# Need help with differential equation of type y''+ay'+by=g(x)

1. Apr 21, 2010

### swebonny

1. The problem statement, all variables and given/known data

Is it possible to give a a value so that e^(-ax^2) becomes a solution to the differential equation y''(x)+x*y'(x)+y = 0

2. Relevant equations

3. The attempt at a solution

Hello!

I'm new to this forum and doesn't really know how the fancy Latex stuff works, but I hope you'll understand me. Anyhow, I have been sitting with this problem for a while.
Should I take the derivative of e^(-ax^2) and put it into the equation and in that way (somehow) find out x and a?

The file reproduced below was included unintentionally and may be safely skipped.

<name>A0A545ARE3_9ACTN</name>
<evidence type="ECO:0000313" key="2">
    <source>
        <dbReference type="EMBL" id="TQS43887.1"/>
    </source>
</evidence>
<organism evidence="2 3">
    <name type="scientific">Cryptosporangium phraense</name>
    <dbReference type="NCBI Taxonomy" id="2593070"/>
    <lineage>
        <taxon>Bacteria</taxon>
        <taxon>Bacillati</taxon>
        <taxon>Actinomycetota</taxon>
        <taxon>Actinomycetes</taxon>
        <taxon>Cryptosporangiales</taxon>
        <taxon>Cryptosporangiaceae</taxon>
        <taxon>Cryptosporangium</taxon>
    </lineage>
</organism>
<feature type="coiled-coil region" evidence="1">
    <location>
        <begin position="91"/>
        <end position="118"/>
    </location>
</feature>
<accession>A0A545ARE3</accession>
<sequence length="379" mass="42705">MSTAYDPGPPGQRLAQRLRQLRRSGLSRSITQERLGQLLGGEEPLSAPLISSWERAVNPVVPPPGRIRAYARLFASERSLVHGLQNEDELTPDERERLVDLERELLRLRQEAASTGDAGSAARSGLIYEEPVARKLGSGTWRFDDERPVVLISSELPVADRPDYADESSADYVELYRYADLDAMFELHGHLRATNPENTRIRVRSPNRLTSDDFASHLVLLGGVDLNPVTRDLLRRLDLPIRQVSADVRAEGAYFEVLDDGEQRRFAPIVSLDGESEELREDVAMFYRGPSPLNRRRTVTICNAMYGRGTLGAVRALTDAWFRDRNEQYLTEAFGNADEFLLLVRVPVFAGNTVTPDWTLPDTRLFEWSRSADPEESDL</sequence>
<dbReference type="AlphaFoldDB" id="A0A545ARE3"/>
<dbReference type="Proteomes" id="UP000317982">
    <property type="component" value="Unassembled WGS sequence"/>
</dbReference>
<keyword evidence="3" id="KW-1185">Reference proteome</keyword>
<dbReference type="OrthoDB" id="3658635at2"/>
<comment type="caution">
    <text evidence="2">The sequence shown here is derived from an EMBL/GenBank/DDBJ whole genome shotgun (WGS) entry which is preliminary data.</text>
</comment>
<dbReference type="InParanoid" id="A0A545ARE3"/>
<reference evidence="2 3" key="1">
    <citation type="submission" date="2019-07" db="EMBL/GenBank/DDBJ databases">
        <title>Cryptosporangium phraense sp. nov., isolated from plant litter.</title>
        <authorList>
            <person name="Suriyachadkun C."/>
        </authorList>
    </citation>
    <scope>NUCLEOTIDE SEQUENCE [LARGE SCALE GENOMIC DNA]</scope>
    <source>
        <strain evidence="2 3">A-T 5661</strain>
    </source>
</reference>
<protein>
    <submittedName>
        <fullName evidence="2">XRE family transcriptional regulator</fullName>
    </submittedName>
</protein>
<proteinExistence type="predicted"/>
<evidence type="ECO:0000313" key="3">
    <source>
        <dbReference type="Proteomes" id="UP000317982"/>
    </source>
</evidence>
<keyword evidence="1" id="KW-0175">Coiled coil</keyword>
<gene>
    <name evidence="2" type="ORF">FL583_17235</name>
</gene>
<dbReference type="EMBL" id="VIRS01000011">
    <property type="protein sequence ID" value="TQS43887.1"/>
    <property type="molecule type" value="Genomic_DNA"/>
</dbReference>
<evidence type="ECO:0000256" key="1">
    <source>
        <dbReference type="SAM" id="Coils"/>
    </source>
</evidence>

After the I have taken the derivative and put it into the equation I get this, which I'm fairly sure is correct :/

4a^2*(e^(ax^2))+2a(e^(ax^2))+2a(e^(ax^2))*x+(e^(ax ^2))= 0

What am I supposed to do next?

I hope you understand me.

Thanks. (nice forum btw)

2. Apr 21, 2010

### rock.freak667

e-ax2 ≥ 0 for all x, so you can divide throughout by it.

3. Apr 21, 2010

### Char. Limit

If such a condition were true, then you could not divide throughout by it. However, eax2 > 0 for all x, not ≥ 0 for all x.

So you can divide by eax2, but I wanted to correct that.